Opportunity for the biotech industry in South San Francisco is growing.
Several companies are poised to build new office parks or expand current operations, according to city officials.
The largest known project comes from Shorenstein Properties and SKS Investments, which has a memorandum of understanding with South San Francisco to improve 34 acres of waterfront property at Oyster Point.
The overall project would include the creation of a 2 million-square-foot life sciences campus containing laboratories and offices at the marina.
The 20-year plan to develop the land is in its early stages, but the overall proposal from the developers fits the city’s economic goals for the future, according to Mike Lappen, South San Francisco’s economic development coordinator. An environmental review of the project has already begun, he said.
In addition to the Shorenstein/SKS development, improvements that the city would contribute to the area that would benefit Oyster Point and the city-owned marina property would cost approximately $16 million, according to Marty Van Duyn, the city’s director of economic development. The investments would include street improvements, site remediation and marina improvements, he said. The money would come from redevelopment dollars expected to be repaid from increased revenue generated by the Shorenstein/SKS development, Van Duyn said.
When city council members approved the memorandum of understanding in May, Mayor Karyl Matsumoto was the one dissenting vote. She told The Examiner she felt the city should use its redevelopment funds elsewhere in South San Francisco, while encouraging the Shorenstein/SKS to still develop the land at Oyster Point they had purchased.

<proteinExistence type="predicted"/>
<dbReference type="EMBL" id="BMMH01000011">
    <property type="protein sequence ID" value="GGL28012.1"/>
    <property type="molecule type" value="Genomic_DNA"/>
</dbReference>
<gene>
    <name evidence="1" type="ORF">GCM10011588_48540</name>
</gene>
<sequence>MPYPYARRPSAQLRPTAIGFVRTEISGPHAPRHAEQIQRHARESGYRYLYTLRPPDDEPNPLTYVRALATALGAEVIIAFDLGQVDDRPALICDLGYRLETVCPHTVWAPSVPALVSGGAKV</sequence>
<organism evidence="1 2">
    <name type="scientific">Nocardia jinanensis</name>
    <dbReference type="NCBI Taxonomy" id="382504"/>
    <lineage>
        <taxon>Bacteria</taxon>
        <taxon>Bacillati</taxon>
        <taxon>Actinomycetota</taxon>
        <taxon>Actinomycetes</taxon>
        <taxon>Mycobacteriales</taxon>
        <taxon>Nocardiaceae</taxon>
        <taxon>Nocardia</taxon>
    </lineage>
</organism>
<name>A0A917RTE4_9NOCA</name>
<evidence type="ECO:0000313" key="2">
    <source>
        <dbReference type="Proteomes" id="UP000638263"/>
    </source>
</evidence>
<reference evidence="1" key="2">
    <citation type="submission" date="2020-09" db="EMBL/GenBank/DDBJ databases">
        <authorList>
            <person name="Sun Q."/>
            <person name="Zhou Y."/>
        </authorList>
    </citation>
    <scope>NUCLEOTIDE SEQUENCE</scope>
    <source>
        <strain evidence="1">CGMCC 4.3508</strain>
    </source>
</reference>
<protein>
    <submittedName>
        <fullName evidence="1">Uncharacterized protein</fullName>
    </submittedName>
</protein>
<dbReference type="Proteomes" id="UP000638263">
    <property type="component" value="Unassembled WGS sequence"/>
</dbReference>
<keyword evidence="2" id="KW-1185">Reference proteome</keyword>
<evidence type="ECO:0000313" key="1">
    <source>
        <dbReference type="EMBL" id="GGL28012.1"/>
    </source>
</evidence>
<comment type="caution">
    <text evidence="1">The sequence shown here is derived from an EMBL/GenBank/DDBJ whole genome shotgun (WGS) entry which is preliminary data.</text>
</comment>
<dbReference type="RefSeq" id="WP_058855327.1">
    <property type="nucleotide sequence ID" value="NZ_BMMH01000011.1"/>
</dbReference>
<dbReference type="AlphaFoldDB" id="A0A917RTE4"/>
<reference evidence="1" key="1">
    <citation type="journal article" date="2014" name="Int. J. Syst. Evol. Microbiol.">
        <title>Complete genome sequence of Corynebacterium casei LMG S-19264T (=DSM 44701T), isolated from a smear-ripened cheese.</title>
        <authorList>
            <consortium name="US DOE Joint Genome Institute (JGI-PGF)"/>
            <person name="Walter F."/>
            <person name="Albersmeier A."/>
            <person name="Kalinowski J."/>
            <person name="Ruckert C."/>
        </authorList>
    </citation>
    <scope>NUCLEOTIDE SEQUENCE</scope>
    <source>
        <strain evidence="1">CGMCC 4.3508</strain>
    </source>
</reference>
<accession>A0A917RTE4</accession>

Steve Shanks, an associate with SKS, said the company is continuing to work on the plans and would be available to further discuss the project as more information became available.
The concept plan for the development would also connect it to a planned $51 million ferry terminal at the Oyster Point Marina.
Construction on the ferry terminal was launched in October with an official groundbreaking attended by Rep. Jackie Speier, D-San Mateo, Assemblyman Jerry Hill and members of the South San Francisco City Council. Dredging of the marina to allow for the larger commuter crafts is scheduled to be completed by Nov. 30. Ferry service to and from Jack London Square is anticipated to start in 2011, according to the state’s Water Emergency Transportation Authority, which projects that roughly 1,000 riders daily would use the ferry by 2025.
“It absolutely will help the overall area and serve business out of the East Bay with improvements that are going on at the ferry terminal,” Lappen said, adding that the expansion of the existing Oyster Point business park from Shorenstein Properties and SKS Investments will contribute to the expected use of the ferry terminal.
Additionally, a pharmaceutical company located on Shoreline Court in South City, one-half mile from Oyster Point, is also looking to expand its current space.
Actelion Pharmaceutical, a biopharmaceutical company headquartered in Switzerland, plans to expand operations at its South San Francisco office at 5000 Shoreline Court, according to real estate representatives for the company. The company has purchased the 138,000-square foot building it currently occupies and, as other tenants vacate, will expand from the 50,000 square feet they currently occupy.
Additionally, real estate development firm Chamberlin Associates is also looking to redevelop 300,000 square feet of office space on Gateway Boulevard for biotech purposes, Lappen said.
“The biotech industry is growing,” Lappen said. “And we are lucky we are a part of it.”
New developments in South San Francisco are expected to have a significant impact on the city’s economy.
Anticipated cost of planned ferry terminal at Oyster Point
Oyster Point Business Park and Oyster Cove Marina
2 million sq. ft.
Proposed life science and office space campus for site
403,917 sq. ft.
Flex/industrial space currently on site
At Oyster Cove Marina
Daytime/work population of South San Francisco
Daily anticipated ferry ridership by 2025
Sources: City of South San Francisco, Shorenstein, Water Emergency Transportation Authority, San Mateo County Harbor District